Scottsdale Preparatory Academy Rosie Eden American Legion Auxiliary Arizona Girls State

Scottsdale Preparatory Academy student Rosie Eden, 17, was one of nearly 300 high school girls from across Arizona who took part in American Legion Auxiliary Arizona Girls State.

Nearly 300 high school girls from across Arizona gathered at the University of Arizona for the 72nd session of the American Legion Auxiliary’s premier program, American Legion Auxiliary (ALA) Arizona Girls State.

Scottsdale Preparatory Academy student Rosie Eden, 17, of southern Scotts-dale was among them.

“As someone who is extremely interested in politics, Girls State was the perfect program for me,” Rosie said. “I was drawn to the program by its ability to simulate something as monumental as Arizona’s state government.”

Girls State is a weeklong program designed to educate young women in the functions of their government and spark the desire to actively participate and responsibly fulfill their role as citizens.

The program is open to girls completing their junior year of high school who meet the necessary qualifications. 

Also in attendance from Scottsdale Unified School District and Scottsdale-area schools were Scottsdale Preparatory Academy student Paulina Titterington, Arcadia High School students Claire McCarville, Eileen Spahle and Sofia Avino; Chaparral High School students Isabella Struckman, Cassity Bunjovac, Meave Lomax and Riley Glick; Desert Mountain High School student Tara Namie; Horizon High School students Sona Shah and Phoenix Irwin-McCabe; and Notre Dame Preparatory student Nichole Huffman.

Girls State includes 12 cities and four counties, with 22-24 girls in each city and about 75 girls in each county. 

The girls are then divided into two pseudo political parties called federalists and nationalists. 

Each city elected a mayor and council, wrote their own ordinances and resolutions, and passed a budget and a strategy for planning and zoning. 

Cities were then assigned to a county, and the students campaigned to be elected to county and state positions. 

Throughout the week, the young women conducted city and party meetings, wrote and debated bills and received instruction from actual elected state and county officials.

“I enjoyed how even in cooperation with the rigid structure of government, Girls State allowed us delegates to use our creativity to truly make our fictional cities our own,” Rosie said.

Midweek, the students elected a governor and secretary of state, and the young women elected to those two positions will return to preside over the 73rd session of Girls State.

“I think the most important thing I learned from Arizona Girls State is how to campaign,” Rosie said.

She added that those running for office had the opportunity to make campaign posters and engage in a meet-the-candidates night, where all of the girls running for office would shake hands, introduce themselves and describe their beliefs to the other delegates.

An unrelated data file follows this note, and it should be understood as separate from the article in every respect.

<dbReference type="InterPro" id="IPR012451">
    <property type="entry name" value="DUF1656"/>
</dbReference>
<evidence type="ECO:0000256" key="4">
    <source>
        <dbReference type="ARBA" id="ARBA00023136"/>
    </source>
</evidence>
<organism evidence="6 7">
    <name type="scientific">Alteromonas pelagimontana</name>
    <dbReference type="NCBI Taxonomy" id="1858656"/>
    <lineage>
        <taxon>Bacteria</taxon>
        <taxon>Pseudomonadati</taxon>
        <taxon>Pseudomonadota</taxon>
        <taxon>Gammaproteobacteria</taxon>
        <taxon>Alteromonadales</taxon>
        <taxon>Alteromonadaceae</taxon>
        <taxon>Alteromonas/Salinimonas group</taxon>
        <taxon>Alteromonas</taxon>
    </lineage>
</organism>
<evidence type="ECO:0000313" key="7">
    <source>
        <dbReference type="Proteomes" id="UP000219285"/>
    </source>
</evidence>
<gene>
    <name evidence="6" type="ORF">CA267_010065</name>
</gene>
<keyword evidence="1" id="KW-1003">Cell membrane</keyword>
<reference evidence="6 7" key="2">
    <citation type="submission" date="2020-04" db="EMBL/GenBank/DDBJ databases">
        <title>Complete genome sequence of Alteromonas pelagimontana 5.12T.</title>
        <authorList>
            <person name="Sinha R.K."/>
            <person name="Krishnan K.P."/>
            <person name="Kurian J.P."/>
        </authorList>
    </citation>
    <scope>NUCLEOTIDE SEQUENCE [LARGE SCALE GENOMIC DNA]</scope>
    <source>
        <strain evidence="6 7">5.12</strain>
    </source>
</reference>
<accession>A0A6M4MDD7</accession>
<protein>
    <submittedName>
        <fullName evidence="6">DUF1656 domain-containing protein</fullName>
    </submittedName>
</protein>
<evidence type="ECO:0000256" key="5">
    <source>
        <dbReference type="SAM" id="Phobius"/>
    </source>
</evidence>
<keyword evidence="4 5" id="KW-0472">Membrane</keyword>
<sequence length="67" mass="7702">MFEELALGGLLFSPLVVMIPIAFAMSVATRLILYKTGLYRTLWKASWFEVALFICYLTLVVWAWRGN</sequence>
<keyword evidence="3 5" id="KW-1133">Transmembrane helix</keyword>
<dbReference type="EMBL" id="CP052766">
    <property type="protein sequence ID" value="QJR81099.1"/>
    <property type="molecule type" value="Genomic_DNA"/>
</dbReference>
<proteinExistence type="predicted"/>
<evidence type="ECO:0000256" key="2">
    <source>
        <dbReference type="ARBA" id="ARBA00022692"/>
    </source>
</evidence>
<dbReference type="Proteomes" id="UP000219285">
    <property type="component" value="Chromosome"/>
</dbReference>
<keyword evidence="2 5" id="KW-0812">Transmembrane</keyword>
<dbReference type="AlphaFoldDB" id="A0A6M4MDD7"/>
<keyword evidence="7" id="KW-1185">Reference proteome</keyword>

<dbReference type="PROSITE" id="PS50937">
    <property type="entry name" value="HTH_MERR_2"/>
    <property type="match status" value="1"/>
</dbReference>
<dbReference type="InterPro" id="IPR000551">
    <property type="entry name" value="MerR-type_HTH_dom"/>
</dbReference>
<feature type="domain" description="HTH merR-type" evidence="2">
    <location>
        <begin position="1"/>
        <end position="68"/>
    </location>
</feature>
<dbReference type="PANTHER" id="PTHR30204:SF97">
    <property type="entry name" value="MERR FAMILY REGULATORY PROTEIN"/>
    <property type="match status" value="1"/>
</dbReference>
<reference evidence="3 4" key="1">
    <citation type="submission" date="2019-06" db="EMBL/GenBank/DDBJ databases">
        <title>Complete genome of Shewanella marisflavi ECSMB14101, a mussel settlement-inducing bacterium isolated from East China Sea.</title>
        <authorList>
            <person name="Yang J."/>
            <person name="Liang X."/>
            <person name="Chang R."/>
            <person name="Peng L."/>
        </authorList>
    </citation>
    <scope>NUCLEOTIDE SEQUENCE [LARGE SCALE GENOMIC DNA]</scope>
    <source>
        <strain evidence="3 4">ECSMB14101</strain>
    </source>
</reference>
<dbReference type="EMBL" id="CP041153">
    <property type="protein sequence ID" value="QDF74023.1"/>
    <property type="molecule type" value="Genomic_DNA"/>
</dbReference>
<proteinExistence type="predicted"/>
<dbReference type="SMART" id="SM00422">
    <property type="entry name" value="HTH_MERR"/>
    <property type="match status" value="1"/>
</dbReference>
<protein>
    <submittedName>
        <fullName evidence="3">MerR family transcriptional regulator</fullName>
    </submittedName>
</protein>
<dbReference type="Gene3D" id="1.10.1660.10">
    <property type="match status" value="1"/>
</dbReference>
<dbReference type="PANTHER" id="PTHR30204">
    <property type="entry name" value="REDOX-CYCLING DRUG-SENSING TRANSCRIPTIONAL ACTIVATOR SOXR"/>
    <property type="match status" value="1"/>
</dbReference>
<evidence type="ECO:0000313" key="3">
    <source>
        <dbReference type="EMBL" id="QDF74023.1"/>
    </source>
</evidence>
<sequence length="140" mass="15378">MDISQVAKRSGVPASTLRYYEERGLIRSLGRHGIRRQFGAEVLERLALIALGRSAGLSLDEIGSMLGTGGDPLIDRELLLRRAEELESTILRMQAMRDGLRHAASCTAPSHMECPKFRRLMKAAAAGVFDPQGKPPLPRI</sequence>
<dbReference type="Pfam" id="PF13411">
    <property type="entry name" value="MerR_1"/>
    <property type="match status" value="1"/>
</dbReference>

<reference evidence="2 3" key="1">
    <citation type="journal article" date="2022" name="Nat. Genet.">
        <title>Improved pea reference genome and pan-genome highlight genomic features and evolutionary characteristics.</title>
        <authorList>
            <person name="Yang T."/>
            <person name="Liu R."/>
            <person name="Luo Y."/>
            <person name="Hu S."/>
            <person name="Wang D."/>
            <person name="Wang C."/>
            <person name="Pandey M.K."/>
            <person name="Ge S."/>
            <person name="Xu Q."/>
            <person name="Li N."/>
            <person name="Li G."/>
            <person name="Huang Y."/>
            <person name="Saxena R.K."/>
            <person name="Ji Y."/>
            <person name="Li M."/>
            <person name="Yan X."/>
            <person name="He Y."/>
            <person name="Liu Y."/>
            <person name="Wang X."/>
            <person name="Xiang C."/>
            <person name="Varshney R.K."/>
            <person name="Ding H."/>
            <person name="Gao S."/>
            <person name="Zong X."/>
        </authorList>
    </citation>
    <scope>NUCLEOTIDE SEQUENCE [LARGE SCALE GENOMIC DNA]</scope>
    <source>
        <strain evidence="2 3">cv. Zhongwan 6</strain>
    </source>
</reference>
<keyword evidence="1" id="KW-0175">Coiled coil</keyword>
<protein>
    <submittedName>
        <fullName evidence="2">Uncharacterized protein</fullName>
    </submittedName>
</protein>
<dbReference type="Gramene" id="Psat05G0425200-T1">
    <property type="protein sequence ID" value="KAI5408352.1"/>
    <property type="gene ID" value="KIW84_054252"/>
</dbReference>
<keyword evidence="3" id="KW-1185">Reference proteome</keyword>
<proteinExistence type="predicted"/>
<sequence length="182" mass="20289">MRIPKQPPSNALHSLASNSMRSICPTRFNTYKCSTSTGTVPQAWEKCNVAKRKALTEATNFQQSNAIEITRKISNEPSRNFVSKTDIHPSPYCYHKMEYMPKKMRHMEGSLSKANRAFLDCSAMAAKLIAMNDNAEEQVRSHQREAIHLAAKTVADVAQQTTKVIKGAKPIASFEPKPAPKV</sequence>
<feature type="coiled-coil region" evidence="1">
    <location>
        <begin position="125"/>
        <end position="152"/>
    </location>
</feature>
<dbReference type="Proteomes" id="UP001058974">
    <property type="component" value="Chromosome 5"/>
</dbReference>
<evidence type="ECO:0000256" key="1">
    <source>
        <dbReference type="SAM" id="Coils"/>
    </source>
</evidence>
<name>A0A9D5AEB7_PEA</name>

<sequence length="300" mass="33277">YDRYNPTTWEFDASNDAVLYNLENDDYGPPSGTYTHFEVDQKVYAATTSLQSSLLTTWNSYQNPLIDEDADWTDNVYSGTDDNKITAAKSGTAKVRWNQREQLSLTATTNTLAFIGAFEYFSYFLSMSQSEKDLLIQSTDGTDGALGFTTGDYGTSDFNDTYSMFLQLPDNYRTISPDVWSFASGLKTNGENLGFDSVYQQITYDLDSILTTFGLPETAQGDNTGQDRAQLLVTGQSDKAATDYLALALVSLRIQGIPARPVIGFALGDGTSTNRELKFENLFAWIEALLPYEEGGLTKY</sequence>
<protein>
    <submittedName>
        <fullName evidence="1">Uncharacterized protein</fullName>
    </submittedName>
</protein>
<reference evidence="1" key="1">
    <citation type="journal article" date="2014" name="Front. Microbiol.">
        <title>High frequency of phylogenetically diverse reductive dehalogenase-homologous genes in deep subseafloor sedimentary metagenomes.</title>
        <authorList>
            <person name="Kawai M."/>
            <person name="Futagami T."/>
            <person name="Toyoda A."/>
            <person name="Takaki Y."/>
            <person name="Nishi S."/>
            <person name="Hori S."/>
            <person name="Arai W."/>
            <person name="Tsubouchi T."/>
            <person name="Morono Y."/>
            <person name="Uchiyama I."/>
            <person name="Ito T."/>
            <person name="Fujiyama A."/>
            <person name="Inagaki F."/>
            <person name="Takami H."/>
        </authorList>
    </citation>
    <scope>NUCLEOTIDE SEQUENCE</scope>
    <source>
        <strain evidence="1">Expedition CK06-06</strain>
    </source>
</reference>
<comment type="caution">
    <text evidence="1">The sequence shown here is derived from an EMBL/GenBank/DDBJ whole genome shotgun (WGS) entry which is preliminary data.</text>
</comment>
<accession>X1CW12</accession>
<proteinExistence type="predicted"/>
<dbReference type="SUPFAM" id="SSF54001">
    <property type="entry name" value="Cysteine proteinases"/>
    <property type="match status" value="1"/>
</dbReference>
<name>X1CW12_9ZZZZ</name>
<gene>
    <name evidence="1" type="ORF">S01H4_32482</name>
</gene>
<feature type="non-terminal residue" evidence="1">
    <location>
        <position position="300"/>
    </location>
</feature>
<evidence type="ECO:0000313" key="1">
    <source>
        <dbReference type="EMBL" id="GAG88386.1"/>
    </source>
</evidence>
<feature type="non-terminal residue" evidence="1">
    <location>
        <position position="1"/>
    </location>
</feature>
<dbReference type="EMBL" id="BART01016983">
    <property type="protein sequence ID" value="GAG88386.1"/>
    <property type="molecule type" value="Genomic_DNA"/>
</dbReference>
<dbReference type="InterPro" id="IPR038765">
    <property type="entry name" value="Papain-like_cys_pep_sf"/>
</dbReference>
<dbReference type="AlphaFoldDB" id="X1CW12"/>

“I learned how to effectively communicate my ideas to other delegates and how to get my name out there,” she said. “It was a great way to experience what the campaigning process is like.”

Rosie said the highlight was being elected Supreme Court justice.

“When I first got to Girls State, the idea of running for a state position felt extremely daunting,” she said. “I ended up really enjoying the campaigning process as it helped me meet so many girls with similar passions to my own.”

Rosie recalled standing on a stage with only two minutes to persuade over 300 girls to vote for her. 

“When I learned that I was elected to the position, I was euphoric; it was my favorite moment of Girls State,” she said.

After she was elected, Rosie joined the court program and acted as a defense attorney in the Girls State Mock Trial.

This was an important learning opportunity for Rosie because she is considering a career in law.

“The court delegates had the opportunity to work with real prosecution attorneys to strengthen our cases,” she said. “Throughout our trial, I was able to experience the conditions of a lawyer, and I could exercise my knowledge of the law and my ability to construct persuasive arguments.”

Girls State Director Penny Maklary describes the program as “a week that shapes a lifetime.”

“Similar to past years, we have senior staff that work as city and county advisors, while junior counselors return from the previous year’s Girls State session to assist senior staff in the education – and fun – process,” Maklary said.

At the end of the week, two delegates were elected as senators. 

Senators from across the country will attend the ALA Girls Nation convention July 20-27 in Washington, D.C. 

More than 7,000 young women have participated in Girls Nation – an all-expenses-paid event – since its founding in 1947. 

In Arizona, Chaparral’s Maeve and Audrey Landers from Campo Verde High School in Gilbert were selected to attend.

At Girls Nation, they will debate federal issues they present as bills and visit the Pentagon, Arlington National Cemetery and the White House, among other memorials in the nation’s capital.

Rosie said young women should consider taking part in Girls State because it is a “once-in-a-lifetime opportunity where girls learn by doing.” 

“By joining Girls State, I was able to surround myself with some of the brightest, most qualified girls from all over the Arizona, which led to some passionate political discussions and the attainment of many lifelong friends,” she said.